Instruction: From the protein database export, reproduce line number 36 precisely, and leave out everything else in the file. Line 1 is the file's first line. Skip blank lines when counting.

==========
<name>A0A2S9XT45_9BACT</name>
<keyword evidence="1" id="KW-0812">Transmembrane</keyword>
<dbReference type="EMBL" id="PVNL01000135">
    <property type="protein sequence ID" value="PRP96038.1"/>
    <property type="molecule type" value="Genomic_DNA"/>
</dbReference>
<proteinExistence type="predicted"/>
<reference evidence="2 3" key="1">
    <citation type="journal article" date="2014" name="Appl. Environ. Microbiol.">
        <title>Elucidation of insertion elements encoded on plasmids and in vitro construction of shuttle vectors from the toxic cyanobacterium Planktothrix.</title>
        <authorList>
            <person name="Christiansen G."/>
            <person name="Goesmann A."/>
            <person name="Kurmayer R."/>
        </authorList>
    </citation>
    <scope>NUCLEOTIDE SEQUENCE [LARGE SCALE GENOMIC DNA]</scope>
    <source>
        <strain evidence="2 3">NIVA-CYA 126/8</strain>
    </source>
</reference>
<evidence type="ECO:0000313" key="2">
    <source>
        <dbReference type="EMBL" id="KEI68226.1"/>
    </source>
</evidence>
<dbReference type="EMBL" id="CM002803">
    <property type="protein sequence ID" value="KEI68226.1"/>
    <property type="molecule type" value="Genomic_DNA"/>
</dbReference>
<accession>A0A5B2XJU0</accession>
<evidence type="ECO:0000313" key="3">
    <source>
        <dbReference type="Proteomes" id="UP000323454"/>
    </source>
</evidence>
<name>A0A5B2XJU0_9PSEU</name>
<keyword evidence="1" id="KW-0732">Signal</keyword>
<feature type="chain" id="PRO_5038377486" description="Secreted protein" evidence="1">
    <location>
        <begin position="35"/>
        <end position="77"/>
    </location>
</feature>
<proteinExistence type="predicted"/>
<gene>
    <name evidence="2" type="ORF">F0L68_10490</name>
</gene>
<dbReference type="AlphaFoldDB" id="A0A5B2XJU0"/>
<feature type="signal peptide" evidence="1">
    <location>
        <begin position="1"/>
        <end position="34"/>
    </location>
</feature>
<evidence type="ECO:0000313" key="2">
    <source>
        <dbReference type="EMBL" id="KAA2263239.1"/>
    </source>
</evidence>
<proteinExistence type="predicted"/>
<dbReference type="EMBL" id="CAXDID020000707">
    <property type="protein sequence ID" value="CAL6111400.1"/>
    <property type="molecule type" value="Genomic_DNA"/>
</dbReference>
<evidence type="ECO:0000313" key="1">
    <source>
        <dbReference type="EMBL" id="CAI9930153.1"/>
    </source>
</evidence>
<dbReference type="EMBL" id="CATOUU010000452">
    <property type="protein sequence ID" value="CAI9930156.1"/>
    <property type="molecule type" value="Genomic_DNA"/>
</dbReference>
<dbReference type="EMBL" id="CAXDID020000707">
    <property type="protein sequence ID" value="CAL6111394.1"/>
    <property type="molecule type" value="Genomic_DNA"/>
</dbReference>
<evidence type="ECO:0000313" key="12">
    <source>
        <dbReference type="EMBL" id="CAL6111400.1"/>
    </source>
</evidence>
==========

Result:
</evidence>